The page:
Understanding and Coping With Brain Death
In recent weeks, the nation has turned its attention to Jahi McMath, a 13-year old girl in Oakland, CA that was declared brain dead by doctors a few days after surgery to remove her tonsils, adenoids and extra sinus tissue. Privacy laws prevent the release of medical details. However, we know that her hospital course was complicated by significant hemorrhage and subsequent cardiac arrest.
This is truly a tragic situation and a nightmare for any family to face. In the case of Jahi’s family, they believe that she is still alive, and that a miracle is possible, and want to prolong her body’s biological functioning through the use of artificial mechanical support.
As family members face perhaps the toughest situation and decision of their lives, national debates have once again surfaced:
- What does the term “brain dead” exactly mean?
- Is there a perception that brain death is somehow not as final as cardiac death?
- What is the role of the hospital and medical staff, if any, in helping the family cope with this tragic end-of-life situation?
What does being brain dead mean exactly?
According to the Uniform Determination of Death Act of 1981, an individual is declared dead when he or she "has sustained either (1) irreversible cessation of circulatory and respiratory functions, or (2) irreversible cessation of all functions of the entire brain, including the brain stem."
The American Academy of Neurology has published criteria for determining brain death that were released in 1995 and updated in 2010 that are the current medico-legal standard.
Once brain death has been confirmed by these criteria, the idea that the patient is on life support is a misnomer simply because there is no life left to support. The idea that machines and mechanical body support can somehow bring a person back to life when they are brain dead has lead to major misconceptions that lead to false hope, and prolongs the end-of-life process.
The misperception that brain death is somehow not as final as cardiac death
During this process, Jahi's mother, Nailah Winkfield has been quoted as saying "I would probably need for my child's heart to stop to show me that she was dead. Her heart is still beating, so there's still life there."
The beating heart has historically been regarded as the definition of life. However, with evolution of modern medicine and ethics, it has become obvious that brain and brainstem function are just as vital for life. Death by standard criteria is easily accepted by grieving families who appreciate the lack of a heart beat, pulse, breathing and the change in skin pallor that accompanies circulatory arrest.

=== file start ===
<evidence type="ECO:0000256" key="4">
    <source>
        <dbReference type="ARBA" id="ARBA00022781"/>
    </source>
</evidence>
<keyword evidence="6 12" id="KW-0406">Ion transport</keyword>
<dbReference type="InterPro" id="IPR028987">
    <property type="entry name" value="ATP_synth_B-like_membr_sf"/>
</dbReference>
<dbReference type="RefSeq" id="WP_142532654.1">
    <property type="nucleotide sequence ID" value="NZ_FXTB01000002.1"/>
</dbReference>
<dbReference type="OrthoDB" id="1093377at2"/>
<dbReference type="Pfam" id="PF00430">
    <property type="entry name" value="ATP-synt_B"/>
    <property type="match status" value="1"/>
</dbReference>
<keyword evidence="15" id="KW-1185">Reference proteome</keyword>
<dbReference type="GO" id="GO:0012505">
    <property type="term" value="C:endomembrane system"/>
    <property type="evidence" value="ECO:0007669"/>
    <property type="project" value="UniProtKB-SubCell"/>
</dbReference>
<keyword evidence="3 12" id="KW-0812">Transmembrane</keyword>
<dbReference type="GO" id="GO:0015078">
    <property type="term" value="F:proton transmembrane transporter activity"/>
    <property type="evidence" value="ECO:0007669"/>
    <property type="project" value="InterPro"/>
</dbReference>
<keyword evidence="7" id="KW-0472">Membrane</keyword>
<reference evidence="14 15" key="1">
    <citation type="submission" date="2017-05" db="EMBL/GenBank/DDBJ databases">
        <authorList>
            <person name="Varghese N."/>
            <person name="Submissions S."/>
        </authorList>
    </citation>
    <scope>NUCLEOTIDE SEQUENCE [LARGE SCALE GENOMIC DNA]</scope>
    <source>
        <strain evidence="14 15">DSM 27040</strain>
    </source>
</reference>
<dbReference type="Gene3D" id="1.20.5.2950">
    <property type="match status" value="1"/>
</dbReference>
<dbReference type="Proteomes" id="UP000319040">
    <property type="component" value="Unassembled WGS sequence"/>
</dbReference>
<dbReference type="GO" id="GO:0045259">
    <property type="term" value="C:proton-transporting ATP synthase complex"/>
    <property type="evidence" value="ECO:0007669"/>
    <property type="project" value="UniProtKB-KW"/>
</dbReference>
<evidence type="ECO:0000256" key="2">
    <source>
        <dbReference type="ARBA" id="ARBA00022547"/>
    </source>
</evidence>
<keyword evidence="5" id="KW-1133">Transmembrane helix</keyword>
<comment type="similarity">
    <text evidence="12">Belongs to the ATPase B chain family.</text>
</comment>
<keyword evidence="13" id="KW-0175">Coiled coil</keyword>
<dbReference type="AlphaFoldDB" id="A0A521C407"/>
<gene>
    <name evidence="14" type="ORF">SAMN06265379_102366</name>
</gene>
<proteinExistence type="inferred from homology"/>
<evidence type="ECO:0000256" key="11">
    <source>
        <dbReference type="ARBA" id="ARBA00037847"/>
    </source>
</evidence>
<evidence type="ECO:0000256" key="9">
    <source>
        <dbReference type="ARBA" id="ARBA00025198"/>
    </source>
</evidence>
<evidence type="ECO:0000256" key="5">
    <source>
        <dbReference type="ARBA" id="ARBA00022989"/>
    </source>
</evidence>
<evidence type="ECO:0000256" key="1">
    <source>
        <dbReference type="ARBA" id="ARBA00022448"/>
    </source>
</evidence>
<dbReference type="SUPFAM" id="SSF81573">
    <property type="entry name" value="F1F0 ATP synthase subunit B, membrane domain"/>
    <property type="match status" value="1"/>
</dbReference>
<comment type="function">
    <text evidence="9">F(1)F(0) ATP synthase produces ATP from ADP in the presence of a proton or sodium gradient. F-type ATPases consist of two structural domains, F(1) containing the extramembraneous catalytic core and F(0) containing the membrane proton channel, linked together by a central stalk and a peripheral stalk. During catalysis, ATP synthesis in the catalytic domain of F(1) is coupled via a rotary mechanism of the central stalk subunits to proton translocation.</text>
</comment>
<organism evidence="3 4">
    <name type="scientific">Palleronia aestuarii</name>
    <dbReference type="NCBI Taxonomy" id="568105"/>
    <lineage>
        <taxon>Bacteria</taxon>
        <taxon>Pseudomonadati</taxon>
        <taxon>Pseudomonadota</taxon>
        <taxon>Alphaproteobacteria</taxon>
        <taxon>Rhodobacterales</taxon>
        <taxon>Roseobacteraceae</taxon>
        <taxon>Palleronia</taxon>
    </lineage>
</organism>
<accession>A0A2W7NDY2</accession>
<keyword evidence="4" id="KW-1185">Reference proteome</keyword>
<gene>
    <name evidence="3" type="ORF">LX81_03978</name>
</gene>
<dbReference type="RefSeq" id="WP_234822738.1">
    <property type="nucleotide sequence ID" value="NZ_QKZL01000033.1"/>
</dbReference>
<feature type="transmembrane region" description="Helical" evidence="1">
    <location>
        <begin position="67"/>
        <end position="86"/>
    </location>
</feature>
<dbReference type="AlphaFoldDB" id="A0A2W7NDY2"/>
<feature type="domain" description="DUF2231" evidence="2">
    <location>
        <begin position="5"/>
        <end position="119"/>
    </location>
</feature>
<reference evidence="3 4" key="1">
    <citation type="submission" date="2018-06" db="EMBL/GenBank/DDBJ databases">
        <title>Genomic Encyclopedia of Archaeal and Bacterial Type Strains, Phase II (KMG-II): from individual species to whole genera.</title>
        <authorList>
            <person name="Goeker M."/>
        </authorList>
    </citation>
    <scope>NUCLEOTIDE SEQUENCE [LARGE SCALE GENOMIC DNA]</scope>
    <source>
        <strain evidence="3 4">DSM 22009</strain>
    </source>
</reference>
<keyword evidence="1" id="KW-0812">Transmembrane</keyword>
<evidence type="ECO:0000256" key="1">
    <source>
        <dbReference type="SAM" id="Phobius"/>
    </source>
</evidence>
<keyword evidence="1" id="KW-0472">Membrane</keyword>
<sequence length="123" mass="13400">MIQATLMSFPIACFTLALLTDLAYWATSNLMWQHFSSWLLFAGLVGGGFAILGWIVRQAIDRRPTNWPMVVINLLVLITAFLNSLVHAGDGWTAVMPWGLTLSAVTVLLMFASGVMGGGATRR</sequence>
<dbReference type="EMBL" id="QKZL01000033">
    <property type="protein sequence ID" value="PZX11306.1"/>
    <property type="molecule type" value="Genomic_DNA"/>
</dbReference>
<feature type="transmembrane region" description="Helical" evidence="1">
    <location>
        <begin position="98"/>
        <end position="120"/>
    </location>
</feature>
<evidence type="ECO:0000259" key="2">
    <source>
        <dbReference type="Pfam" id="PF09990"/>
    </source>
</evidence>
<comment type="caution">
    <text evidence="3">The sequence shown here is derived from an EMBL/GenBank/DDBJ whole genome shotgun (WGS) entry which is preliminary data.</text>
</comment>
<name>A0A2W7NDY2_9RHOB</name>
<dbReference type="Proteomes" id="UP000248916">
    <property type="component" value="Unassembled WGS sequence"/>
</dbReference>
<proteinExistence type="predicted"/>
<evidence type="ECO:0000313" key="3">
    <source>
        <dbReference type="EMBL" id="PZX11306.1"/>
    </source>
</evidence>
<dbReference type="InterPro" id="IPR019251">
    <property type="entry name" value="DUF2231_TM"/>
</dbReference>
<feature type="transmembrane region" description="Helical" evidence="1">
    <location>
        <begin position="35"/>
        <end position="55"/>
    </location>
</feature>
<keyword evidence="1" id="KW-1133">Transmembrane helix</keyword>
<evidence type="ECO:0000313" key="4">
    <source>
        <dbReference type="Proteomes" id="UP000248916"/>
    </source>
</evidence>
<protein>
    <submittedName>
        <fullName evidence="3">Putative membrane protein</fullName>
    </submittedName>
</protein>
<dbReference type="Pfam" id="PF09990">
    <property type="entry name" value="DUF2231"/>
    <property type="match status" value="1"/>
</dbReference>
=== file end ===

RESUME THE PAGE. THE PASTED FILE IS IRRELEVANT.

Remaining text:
In the absence of these obvious signs, it is extremely difficult for family members to appreciate the lack of brain and brainstem function and accept their loved one’s death. Further confounding the picture is the presence of some muscle contractions and reflexes in the brain dead patient that may be misconstrued as signs of life by the family, as may have been seen in this case.
With modern medicine, a failing heart or one that has stopped can sometimes be resuscitated, assisted or even replaced by mechanical devices. However, there is no means to reverse or restore the complete ending of brain function once it has occurred. In fact, there are currently no published and verified reports of recovery of neurological function once a diagnosis brain death has been confirmed, using and strictly adhering to the criteria published by the American Academy of Neurology in 2010.
In terms of brain death, what is the role of a hospital, if any, in helping the family cope with an inevitable situation?
As Director of the Division of Neurocritical Care at University of Utah Hospital, I feel it a duty to be transparent and confirm the finality and irreversibility of brain death. It is our responsibility as physicians to perform thorough, complete and standardized brain death assessments, according to the current medico-legal standard.
Once brain death has been ascertained, there is no reason to offer any false hope for a situation that is irreversible. For a family who’s loved one has suffered brain death, it is a time of stress, sorrow and anguish, further confounded by the confusion surrounding this diagnosis. It is our medical and ethical duty to help remove these misconceptions, educate families; and help them comprehend the finality of brain death. We need to be sensitive, provide comfort and solace and help them through their grieving process, in an undoubtedly tragic situation.
About the author:
Dr. Safdar Ansari is Division Director of Neurocritical Care, and Assistant Professor in the Department of Neurology at the University of Utah Hospital, in Salt Lake City.comments powered by Disqus